BY DEBORAH O’MARA
THE POTENTIAL OF POWER OVER ETHERNET
(PoE) continues to grow, creating new installation opportunities for electrical contractors doing
integrated systems work.
An established and often specified media, Ethernet cabling and
connectivity continue to be deployed for transmission of information,
physical security and data. PoE offers the ability to deliver power efficiently and effectively over the existing infrastructure, providing a
substantial cost and labor savings. It also continues to advance with
the times, parlaying its increasingly robust power capabilities to better
leverage integrated systems installations.
What is PoE?
PoE uses an existing local area network (LAN) to transmit low-voltage
direct current (DC) power and data, eliminating the need for additional
power supplies or electrical wiring. Therefore, PoE enables installers to
power an end device, such as a camera or access control reader, without
running a second cable. It offers significant labor and hardware savings
for contractors and their customers, especially in locations where digging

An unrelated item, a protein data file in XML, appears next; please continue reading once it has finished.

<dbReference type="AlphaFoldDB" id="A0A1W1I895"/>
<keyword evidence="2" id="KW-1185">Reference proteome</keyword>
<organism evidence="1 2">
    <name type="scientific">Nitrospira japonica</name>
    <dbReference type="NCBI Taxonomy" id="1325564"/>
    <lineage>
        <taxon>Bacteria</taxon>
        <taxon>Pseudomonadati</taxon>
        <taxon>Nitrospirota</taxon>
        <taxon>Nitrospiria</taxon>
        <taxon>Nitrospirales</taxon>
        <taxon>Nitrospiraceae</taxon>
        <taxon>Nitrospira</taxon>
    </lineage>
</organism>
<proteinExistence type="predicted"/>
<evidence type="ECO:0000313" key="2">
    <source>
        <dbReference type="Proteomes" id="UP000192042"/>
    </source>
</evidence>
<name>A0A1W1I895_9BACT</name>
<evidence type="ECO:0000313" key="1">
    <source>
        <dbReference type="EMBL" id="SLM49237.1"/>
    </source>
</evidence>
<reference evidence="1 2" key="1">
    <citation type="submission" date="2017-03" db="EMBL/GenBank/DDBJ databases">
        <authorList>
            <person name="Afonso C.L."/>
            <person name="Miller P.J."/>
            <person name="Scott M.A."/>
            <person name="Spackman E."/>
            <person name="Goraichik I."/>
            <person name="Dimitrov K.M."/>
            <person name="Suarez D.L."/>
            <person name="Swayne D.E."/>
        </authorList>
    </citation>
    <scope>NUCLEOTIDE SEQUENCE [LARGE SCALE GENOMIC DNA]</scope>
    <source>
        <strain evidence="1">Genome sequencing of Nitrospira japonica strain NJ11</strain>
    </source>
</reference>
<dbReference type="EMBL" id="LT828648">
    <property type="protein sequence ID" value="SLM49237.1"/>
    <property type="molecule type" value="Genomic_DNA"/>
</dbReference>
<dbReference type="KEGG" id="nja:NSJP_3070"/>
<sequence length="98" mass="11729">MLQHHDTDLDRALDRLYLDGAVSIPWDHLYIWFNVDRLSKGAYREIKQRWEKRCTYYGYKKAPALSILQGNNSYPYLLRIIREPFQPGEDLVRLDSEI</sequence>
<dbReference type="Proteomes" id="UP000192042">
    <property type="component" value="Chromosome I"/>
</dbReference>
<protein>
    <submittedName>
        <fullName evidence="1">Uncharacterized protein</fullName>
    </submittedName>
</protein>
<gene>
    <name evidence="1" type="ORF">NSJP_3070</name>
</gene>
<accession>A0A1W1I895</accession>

and trenching is difficult or restrictive.
The Institute of Electrical and Electronics Engineers (IEEE) has two es-
Times have changed. Many more devices that require additional power
tablished PoE standards, and a third is under development. The IEEE 802.3af
PoE standard in 2003 opened the gate for equipment manufacturers to
produce and leverage standards-based products that optimize the technol-
ogy. Under IEEE 802.3af, 15. 4 watts (W) of power were available for each
powered device, which was adequate for many in-the-field PoE applica-
tions at the time.
have hit the market. A good example is outdoor surveillance cameras with
pan-tilt-zoom (PTZ) functionality and those with heaters and blowers used
to offset extreme cold and hot temperatures.
and product options